Braid: Alison Redford should recall promise to balance budget – Alberta premier is waffling on debt, deficits

By Don Braid, Calgary Herald March 7, 2013

EDMONTON ­— Premiers usually keep their mouths shut the day before a budget is released. Not Alison Redford.

On Wednesday, the premier not only gave a preview, but tried to radically alter an entire province’s understanding of debt and deficits.

They are not bad things, she suggested. In fact, they can be actively good. To fixate on them in a negative way is downright backward.

“We have seen for the last 15 years in this province what I think is a parochial debate about words like debt and deficit,” she said after a speech to the Edmonton Chamber of Commerce.

Former premier Ralph Klein, who certainly did fixate on debt, “was a great premier but he was premier more than 20 years ago,” Redford said.

Actually, he remained premier until only six years ago, when the province had no debt and was awash in surplus cash. That was the state of Alberta when he walked out of office in December 2006.

But hey, forget about that.

In the modern era we embrace debt because, well, everybody else does. It’s the worldly thing to do.

“Times have changed,” says Redford. “Our province has changed, international markets have changed … the way that the world thinks about investing in infrastructure is different now.”

I’m not sure the world has changed all that much, but something sure has.

Redford and her PCs have changed their tune. They have learned to love the very thing they hated only a few short months ago.

On budget day in 2012, they sounded a great deal like Klein, boasting that they were about to eliminate deficits and keep Alberta debt-free.

“We are forecasting a return to a balanced budget in the 2013-14 fiscal year, as our Premier (Redford) committed, with a projected surplus of nearly $1 billion,” then-treasurer Ron Liepert said proudly on Feb. 9, 2012.

He added an astonishing prediction: “By 2014-15, we are forecasting a surplus of $5.2 billion.”

None of that will happen now.

The 2013-14 deficit, to be unveiled Thursday, will likely be more than $3 billion.

The fiscal year ending March 31 is also set to clock in with a deficit above $3 billion. Any surplus in the projected bonanza year, 2014-15, seems unlikely.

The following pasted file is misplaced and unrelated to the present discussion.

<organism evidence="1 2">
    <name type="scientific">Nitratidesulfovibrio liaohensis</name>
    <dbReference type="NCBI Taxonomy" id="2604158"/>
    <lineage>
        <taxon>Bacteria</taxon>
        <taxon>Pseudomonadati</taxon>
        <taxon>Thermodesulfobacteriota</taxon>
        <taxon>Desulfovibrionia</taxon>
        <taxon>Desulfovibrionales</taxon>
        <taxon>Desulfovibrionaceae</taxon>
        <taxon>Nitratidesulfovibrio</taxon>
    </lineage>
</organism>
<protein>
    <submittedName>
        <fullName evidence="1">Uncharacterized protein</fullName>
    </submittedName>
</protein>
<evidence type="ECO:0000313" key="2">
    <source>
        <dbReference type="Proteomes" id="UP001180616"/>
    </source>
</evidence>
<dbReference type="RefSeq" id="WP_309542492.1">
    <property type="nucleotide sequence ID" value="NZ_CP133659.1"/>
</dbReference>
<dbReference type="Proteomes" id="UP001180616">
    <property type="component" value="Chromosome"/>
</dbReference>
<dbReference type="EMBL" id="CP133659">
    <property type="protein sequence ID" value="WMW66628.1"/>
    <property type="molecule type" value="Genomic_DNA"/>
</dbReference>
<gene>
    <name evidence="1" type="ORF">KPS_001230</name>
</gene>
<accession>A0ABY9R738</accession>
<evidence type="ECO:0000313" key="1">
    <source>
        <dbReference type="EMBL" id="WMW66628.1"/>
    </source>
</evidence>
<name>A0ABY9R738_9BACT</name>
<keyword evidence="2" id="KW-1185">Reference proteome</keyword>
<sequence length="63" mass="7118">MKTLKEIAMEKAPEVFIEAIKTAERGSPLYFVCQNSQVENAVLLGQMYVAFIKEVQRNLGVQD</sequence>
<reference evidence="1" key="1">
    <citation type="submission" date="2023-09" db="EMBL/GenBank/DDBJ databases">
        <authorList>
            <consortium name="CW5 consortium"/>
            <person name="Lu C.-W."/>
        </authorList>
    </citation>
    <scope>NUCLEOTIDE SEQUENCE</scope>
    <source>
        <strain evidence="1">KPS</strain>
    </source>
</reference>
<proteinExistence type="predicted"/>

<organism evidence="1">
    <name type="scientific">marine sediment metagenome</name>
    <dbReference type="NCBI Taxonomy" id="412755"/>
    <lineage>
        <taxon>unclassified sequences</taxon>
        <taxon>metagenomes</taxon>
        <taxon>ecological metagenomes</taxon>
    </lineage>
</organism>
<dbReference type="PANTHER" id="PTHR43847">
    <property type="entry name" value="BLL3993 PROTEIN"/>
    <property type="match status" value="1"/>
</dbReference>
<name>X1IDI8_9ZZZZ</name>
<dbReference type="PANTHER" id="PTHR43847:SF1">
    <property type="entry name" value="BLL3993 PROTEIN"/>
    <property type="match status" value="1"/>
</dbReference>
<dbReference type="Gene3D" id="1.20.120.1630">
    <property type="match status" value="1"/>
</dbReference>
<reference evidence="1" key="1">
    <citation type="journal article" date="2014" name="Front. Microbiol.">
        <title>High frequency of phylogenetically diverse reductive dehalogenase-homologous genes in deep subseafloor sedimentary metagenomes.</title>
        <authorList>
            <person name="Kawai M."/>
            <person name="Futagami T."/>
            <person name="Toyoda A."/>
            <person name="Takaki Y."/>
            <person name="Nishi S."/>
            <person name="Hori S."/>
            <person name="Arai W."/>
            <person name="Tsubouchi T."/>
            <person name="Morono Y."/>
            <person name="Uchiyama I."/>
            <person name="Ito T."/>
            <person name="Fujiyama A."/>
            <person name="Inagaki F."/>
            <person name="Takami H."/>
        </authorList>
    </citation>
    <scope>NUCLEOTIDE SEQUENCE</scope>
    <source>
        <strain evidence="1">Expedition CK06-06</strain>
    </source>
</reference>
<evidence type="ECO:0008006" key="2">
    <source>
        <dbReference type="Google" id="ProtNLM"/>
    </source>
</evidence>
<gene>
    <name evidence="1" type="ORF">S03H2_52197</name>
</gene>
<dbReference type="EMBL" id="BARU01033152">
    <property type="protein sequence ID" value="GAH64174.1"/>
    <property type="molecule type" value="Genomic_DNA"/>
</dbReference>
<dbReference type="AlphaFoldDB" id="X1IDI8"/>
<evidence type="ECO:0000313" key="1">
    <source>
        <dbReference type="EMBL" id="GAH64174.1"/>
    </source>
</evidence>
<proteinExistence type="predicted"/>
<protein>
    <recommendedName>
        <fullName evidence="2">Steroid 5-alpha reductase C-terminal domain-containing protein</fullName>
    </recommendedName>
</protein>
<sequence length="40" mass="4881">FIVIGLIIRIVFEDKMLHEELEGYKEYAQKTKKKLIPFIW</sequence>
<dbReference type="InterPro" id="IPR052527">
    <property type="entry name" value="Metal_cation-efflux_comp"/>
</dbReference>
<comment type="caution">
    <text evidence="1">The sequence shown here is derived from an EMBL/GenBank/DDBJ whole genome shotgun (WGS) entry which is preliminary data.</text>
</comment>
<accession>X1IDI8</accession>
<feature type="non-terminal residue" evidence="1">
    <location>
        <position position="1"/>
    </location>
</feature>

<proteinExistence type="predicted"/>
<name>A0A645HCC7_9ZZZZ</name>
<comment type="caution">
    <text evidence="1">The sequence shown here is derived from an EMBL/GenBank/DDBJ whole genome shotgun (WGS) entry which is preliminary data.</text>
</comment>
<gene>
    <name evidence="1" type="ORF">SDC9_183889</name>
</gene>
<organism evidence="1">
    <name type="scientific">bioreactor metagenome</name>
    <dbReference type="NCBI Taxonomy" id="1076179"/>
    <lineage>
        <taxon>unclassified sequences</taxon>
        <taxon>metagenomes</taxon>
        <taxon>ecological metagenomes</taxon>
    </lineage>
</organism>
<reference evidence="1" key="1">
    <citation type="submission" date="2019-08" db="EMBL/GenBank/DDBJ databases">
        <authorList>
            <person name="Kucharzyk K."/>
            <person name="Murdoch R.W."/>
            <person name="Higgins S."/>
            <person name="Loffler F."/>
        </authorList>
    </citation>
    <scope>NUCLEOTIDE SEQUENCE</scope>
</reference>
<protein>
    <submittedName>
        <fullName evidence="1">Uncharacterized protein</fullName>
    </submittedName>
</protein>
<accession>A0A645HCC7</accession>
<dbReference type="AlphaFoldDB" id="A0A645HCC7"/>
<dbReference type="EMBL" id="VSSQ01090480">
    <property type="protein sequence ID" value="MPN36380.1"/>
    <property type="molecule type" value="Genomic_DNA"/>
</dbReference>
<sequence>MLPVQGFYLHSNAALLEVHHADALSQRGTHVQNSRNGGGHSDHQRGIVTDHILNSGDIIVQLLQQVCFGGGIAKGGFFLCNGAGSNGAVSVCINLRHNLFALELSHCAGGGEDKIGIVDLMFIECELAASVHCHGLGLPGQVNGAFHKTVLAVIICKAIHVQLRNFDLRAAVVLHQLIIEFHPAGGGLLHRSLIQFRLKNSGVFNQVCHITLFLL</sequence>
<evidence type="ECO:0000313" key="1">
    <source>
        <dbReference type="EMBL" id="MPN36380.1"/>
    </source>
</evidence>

What is certain, though, is that a growing billow of debt will flow from Redford’s decision to borrow heavily for infrastructure.

So what we’ve got here, folks, is a classic broken promise. There are two ways to deal with that — try again to keep the promise, or pretend it was never such a big deal in the first place.

If the second option is chosen, it can be helped along by ridiculing the people who believed in the promise, making them look old-fashioned and out of touch, suggesting they have to catch up with the sophisticated world out there.

Asked about this, NDP Leader Brian Mason didn’t bother with deep analysis. He just said: “She sounds like a snob to me.”

The problem with Redford’s line is that people do have memories. They’ll remember that she promised to balance the books both as a leadership candidate and a campaigning premier.

Many voters — including some who abandoned Wildrose at the end of last year’s election campaign— took comfort in that pledge. They knew Redford was big on maintaining services, but also counted on her to get rid of deficits.

Now, circumstances have changed.

The government is poor while the economy thrives. And the premier reacts not only by changing policy — her own policy — but by saying the whole debt and deficit thing was a “parochial debate” all along.

Whatever they have in the budget, this is one strange way to introduce it.

Don Braid’s column appears regularly in the Herald

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